The examples from our lives go on and on. Lily is right. We see this in our holy Torah:

This is Aaron and Moses, to whom G‑d said: “Take the children of Israel out of Egypt according to their legions.” They are the ones who spoke to Pharaoh, king of Egypt, to take the children of Israel out of the land of Egypt; they are Moses and Aaron. (Exodus 6:26–27)

On these verses, the famous commentator Rashi writes:

This is Aaron and Moses: Who are mentioned above, whom Yocheved bore to Amram—[these two] are [the same] Aaron and Moses “to whom G‑d said,” etc. In some places [Scripture] places Aaron before Moses, and in other places it places Moses before Aaron, to tell us that they were equal.

They are Moses and Aaron: They remained in their mission and in their righteousness from beginning to end.

Even though they were both great, Moses was without a doubt the leader of the nation of Israel. Aaron was older than Moses, but G‑d chose Moses because He saw that Moses was the most qualified one to be the leader of Israel. Moses’ mission in life was to lead Israel. Aaron had a different mission, and even though Moses worried about offending his older brother’s honor, Aaron wasn’t jealous. The Torah relates that G‑d told Moses that Aaron “will see you and rejoice in his heart.”

I think that there was no jealousy and that they had such respect for each other because no one ever compared them to each other. Despite the fact that they had different missions and roles, they were given “equal significance.” Sometimes Aaron went first, and sometimes Moses went first.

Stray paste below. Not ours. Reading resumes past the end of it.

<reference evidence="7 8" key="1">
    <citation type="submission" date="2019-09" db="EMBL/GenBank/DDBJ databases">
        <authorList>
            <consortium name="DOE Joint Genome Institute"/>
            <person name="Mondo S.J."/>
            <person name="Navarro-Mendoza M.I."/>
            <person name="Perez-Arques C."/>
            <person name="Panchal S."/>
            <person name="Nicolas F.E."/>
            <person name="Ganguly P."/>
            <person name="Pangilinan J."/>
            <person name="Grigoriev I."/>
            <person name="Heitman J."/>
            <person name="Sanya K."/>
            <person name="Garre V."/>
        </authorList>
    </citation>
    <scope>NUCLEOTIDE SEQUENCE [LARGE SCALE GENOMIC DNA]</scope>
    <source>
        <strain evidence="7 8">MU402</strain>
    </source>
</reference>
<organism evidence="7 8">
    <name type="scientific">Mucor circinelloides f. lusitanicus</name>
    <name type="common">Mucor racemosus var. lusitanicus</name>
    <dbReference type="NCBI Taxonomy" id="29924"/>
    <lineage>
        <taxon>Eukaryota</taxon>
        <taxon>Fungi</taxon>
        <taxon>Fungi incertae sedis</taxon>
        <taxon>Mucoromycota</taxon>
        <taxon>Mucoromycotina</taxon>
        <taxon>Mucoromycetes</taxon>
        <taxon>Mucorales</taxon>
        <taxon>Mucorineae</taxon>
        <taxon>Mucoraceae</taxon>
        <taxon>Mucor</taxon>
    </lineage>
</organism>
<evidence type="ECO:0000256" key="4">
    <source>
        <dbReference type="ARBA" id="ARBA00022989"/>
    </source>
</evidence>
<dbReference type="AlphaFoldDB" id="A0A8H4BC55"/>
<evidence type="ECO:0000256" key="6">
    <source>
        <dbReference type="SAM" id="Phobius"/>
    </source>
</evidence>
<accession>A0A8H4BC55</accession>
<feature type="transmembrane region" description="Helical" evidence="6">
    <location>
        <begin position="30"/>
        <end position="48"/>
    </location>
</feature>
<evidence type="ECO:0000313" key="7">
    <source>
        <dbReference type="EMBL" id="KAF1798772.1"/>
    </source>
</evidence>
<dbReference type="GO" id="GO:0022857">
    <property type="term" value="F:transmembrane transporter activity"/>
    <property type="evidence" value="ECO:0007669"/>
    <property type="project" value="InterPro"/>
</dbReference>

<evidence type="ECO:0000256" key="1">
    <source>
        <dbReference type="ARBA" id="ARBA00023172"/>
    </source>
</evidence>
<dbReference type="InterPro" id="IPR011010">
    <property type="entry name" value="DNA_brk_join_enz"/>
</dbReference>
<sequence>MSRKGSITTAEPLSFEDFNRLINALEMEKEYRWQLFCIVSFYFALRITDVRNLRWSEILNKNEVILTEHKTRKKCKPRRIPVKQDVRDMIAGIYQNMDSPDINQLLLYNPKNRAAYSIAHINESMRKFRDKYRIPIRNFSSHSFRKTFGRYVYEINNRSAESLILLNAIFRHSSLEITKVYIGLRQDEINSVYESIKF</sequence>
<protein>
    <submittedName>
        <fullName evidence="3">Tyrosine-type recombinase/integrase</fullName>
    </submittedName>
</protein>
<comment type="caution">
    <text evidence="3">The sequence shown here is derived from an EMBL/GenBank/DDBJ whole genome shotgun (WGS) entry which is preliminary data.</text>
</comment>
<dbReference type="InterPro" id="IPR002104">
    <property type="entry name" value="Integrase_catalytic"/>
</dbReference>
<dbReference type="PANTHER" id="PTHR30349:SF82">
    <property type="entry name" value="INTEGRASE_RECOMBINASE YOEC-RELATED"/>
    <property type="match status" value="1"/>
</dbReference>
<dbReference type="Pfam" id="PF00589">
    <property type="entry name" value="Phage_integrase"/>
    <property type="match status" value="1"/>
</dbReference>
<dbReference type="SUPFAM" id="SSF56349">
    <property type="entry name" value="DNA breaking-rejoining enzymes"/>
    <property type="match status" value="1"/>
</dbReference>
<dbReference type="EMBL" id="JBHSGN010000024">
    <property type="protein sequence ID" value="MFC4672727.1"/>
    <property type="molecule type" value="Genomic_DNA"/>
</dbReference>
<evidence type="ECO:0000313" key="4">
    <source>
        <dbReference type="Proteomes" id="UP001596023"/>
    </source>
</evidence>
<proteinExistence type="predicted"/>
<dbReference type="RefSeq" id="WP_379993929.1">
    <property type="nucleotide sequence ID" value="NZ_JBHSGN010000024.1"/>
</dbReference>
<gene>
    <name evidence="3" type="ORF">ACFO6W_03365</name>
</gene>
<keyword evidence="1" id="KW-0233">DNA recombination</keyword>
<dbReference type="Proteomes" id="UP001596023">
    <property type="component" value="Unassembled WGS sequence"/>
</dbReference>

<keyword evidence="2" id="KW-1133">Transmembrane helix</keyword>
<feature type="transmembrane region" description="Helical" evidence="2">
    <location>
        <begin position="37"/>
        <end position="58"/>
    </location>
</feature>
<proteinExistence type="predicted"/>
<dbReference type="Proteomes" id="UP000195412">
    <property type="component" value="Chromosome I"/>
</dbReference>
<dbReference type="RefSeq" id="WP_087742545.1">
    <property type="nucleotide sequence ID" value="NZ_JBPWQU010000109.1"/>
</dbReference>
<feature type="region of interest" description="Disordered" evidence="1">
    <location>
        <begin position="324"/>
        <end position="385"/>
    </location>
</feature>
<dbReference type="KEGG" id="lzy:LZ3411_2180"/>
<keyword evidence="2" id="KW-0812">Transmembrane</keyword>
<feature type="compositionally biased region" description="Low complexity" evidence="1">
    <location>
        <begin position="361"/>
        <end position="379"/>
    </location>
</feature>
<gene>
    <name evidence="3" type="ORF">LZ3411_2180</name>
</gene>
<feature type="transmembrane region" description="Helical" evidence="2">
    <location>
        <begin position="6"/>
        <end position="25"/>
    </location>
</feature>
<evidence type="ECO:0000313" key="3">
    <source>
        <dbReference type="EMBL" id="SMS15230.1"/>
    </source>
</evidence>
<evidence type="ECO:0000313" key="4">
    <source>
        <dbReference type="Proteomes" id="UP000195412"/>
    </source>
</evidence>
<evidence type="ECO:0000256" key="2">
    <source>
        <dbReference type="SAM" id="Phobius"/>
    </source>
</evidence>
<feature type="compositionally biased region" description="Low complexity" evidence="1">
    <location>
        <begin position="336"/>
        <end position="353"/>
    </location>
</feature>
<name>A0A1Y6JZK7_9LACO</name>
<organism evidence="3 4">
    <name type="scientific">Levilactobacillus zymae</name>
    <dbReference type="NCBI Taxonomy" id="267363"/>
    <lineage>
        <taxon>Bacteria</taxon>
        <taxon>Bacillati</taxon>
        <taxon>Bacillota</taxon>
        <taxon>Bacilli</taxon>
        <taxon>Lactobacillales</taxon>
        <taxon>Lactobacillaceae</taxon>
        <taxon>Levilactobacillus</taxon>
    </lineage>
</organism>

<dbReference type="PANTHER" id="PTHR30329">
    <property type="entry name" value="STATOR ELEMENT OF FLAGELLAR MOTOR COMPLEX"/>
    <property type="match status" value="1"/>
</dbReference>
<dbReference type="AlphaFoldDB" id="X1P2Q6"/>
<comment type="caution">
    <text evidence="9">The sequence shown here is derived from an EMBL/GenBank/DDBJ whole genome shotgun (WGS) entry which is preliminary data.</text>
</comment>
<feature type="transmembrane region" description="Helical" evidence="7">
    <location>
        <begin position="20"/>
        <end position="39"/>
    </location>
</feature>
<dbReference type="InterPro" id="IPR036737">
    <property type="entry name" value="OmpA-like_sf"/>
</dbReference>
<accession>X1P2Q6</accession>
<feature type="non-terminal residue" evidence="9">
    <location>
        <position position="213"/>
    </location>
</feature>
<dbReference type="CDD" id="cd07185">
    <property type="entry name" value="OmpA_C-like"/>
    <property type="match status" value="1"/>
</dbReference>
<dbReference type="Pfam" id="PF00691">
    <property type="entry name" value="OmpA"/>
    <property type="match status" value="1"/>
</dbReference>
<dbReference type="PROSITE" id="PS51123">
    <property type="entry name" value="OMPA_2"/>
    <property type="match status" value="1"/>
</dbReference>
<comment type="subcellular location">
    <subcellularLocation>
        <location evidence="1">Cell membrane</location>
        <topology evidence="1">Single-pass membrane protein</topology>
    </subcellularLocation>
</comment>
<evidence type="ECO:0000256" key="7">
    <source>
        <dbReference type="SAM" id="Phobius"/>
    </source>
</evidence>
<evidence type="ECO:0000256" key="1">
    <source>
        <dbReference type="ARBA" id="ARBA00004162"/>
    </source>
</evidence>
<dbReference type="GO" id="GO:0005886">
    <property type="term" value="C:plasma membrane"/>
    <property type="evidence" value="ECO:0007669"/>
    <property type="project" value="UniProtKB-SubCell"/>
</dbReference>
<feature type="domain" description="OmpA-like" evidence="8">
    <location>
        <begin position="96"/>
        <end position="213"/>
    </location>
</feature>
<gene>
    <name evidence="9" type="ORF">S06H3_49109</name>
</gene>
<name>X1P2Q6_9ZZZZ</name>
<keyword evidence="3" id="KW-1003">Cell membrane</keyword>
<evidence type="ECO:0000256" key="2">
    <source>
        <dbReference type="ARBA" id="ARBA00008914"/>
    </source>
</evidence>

As a parent, it’s so hard not to fall into patterns. You don’t even realize it, but if you take a step back for a moment, you might see how you always give one child first, or you always give one child more than the others. It could be the one who cries loudest, and you just want to quiet him. It could be that you do it to the one you most identify with. Or it could be to the one you identify with the least, and you are trying to make up for it by Sometimes Aaron went first, and sometimes Moses went firstovercompensating. Your intentions are good; you don’t even notice that you do it, but you do.

By the end of our session, Lily said that her leg started to feel better. I attribute part of her pain to exhaustion. Lily’s tired. She’s tired of always having to be the strongest and tallest. She’s tired of always having to give in. She’s tired of standing on her own. I squeeze her toes and massage the leg one more time before thanking her for sharing her stories with me.

The next time the five-year-old is jumping rope and the two-year-old comes along and wants her rope, I stop myself from saying, “Can’t you just give it to him a little bit?” Instead I tell him, “She was playing with it first.” I let him have a tantrum over it, and I pick him up, kiss him, and try to distract him with another toy. My five-year-old smiles at me with a look of gratitude.

Thank you, Lily, for your words of advice.